That question is the result of a spate of recent articles (links 1,2,3) in journals from the American Medical Association, along with a somewhat “direct” editorial that highlights the need to better understand how lung cancer screening works and the need to inform health professionals and their … Continue reading →
A report in this week’s Journal of the American Medical Association (JAMA) shows that too few women with recently diagnosed breast cancer and at high risk of a BRCA genetic mutation received appropriate genetic counseling and testing for the mutation—a missed opportunity not only to improve treatment for these patients, but also to prevent some breast, ovarian and other cancers in the first place.
This study makes the difficult point that when it comes to routine screening for genetic abnormalities in women (and men, for that matter) who may be at increased risk, we simply aren’t doing the job. The situation may well be worse than this report suggests, especially considering that in some areas of the country Medicare doesn’t even cover preventive testing for the BRCA mutation. And this is more than 20 years after the test was first discovered and placed into clinical practice.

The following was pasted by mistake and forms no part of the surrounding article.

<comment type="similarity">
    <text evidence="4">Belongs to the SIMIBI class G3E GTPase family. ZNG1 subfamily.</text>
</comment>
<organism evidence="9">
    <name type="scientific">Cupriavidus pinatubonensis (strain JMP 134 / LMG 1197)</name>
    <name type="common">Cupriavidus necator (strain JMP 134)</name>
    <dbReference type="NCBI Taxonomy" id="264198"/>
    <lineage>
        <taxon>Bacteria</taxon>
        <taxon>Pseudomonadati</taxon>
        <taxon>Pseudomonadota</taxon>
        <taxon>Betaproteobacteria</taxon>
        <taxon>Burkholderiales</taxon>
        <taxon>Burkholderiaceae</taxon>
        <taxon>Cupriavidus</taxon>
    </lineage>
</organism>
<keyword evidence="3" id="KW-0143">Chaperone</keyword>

I guess sometimes it takes a long time for the way we care for our patients to catch up with the science that we know works. But twenty years??? Uh, that seems like a long, long time.… Continue reading →
A full waiting room. To most of us, it’s a bad sign, as we anticipate the excruciatingly dull minutes ahead. But at a meeting I attended this past week, it was a sign of hope, of progress; of making a difference.
I was in Washington DC to attend the annual scientific session of the Melanoma Research Alliance (MRA) in Washington DC, an organization that is only eight years old. When this group first met, it was made up of a relative handful of melanoma researchers and clinicians who came together to figure out what they could do to discover and promote more research and better treatment options for patients with melanoma.
The people behind the effort were Michael Milken and Debra and Leon Black. For them the mission was personal: Mr. Milken was a prostate cancer survivor who wanted to devote his energies to accelerating discoveries in cancer care. The Blacks are also well known in financial circles, and Ms. Black was (and remains) a melanoma survivor.
At the time, the landscape for patients with advanced melanoma was bleak. There were a couple of available treatments, but they really didn’t have much of an impact on improving or extending … Continue reading →